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Public protector finds Military Veterans Department appointed people without qualifications and experience

PUBLIC Protector Busisiwe Mkhwebane has made findings of irregularities in the Department of Military Veterans. Picture: Oupa Mokoena African News Agency (ANA)

PUBLIC Protector Busisiwe Mkhwebane has made findings of irregularities in the Department of Military Veterans. Picture: Oupa Mokoena African News Agency (ANA)

Published Oct 29, 2021

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PUBLIC Protector Busisiwe Mkhwebane has found that the Department of Military Veterans appointed personnel to positions for which they did not possess relevant qualifications and experience.

In her report released on Friday, Mkhwebane investigated three complaints from the department’s employees Tebogo Kebotlhale, Lolo Pitso, and Alfred Ngobeni.

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She said their initial analysis of the three complaints identified 11 issues for investigation, but eight issues later fell off.

Mkhwebane said her office probed whether the department appointed personnel without relevant qualifications and experience to positions of office.

She also said the also probed whether the inclusion of Harold Paka and M R A Chuene to the provincial offices management and stakeholder relations directorate’s payroll, even though they were allegedly not employees of the department.

In her report, Mkhwebane said evidence received during the investigation indicated that Mbulelo Musi was transferred from the Department of Cooperative Governance and Traditional Affairs (Cogta), where he held the position of chief director of communications for the Department of Defence and Military Veterans.

Musi, she said, was subsequently retained in the position, though the department could not verify that he was qualified to occupy such position.

“The department confirmed that, as at the date of this report, information had not been provided by Mr Musi,” she said.

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Mkhwebane said the department failed to adhere to the principles and values underpinning good public administration and the Public Service Anti-Corruption Strategy, aimed at upholding government’s commitment to combat fraud in the recruitment process.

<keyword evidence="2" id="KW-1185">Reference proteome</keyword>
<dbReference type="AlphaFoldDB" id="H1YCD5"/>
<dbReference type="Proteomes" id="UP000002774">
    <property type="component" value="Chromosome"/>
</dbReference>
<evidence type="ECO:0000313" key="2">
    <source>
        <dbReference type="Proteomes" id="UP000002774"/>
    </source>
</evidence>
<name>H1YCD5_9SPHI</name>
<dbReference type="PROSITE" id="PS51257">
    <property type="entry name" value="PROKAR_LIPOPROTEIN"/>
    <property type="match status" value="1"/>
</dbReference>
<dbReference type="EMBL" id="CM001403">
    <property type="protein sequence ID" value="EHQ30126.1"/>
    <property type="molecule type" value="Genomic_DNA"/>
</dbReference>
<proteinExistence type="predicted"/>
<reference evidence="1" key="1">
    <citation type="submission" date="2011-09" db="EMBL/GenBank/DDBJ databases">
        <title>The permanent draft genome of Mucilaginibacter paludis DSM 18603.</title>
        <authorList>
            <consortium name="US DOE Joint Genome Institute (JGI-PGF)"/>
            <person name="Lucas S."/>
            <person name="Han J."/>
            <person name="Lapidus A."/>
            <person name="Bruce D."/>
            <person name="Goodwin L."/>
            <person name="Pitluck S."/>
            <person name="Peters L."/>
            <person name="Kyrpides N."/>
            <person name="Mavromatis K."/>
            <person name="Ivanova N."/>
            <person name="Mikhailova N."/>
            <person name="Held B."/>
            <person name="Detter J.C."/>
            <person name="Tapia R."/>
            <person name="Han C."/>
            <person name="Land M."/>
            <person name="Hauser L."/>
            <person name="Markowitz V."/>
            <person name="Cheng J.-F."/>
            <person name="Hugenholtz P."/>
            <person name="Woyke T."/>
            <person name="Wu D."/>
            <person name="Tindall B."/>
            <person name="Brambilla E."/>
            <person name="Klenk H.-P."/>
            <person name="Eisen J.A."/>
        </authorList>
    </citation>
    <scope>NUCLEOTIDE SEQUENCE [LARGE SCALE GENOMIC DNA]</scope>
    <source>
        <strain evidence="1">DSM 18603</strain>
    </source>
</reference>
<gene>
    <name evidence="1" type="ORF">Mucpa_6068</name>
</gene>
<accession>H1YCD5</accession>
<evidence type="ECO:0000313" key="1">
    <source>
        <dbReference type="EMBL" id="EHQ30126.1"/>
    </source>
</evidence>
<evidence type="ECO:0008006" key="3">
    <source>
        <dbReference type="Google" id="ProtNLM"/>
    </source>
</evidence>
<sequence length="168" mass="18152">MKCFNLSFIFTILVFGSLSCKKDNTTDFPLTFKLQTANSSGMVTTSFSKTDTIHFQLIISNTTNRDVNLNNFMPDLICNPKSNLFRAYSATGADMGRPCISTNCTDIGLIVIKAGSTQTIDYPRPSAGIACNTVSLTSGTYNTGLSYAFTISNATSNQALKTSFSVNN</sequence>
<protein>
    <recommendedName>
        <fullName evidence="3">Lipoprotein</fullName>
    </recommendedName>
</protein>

“This undermines the integrity and transparency with which the public service is required to conduct itself.

“In the circumstances, we find that the conduct of the department constitutes improper conduct, as envisaged in the Constitution, and maladministration as envisaged in the Public Protector Act,” said Mkhwebane.

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Mkhwebane also said her office found the allegations, that certain candidates were afforded preferential treatment during the selection and recruitment process for the filling of the position of deputy director-general for empowerment and stakeholder management, was not substantiated.

She said there was no evidence that the initial selection committee, chaired by General L Make, was approved by the minister as required.

“As the committee was unauthorised, there was no duty on the minister to declare any reasons for not accepting the shortlist from the initial selection committee,” added Mkhwebane.

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However, Mkhwebane found that Mr Paka was included in the provincial offices and stakeholder management directorate’s payroll though he was not an employee of the department.

Paka was transferred from the Mpumalanga provincial legislature to the position of secretary general of South African National Military Veterans Association, from January 2015, for a period of twelve months.

His contract was extended for a further period of 12 months when it ended the following year.

“Based on the evidence and information obtained during the investigation, as well as the application of the relevant legislative prescripts to the facts of the matter, it may be concluded that Mr Paka was transferred to a position which did not exist in the approved organisational structure of the department,” concluded Mkhwebane.

Mkhwebane said the department did not follow the requirements set out in the public service regulations to create a post for Paka, instead it transferred him to a post which did not exist in a supernumerary capacity.

“His appointment should have been approved by the minister, but was approved by the former director-general, Mr Motumi,” said Mkhwebane.

She also said Paka’s post was unfunded and amounted to irregular expenditure.

“The former director-general of the department, Mr Motumi, in appointing Mr Paka, failed to ensure effective, efficient, economical and transparent use of financial and other resources of the department, and further failed to take appropriate steps to prevent irregular expenditure,” stated Mkhwebane.

Mkhwebane said there was no evidence supporting the appointment of Ms Chuene as irregular.

She said former acting director general lieutenant-general Derrick Mgwebi stated that the post was advertised and a selection board was held.

“We could not find that the conduct of the department constitutes improper conduct as envisaged in the Constitution, and there is no evidence of maladministration as envisaged in the Public Protector Act,” added Mkhwebane.

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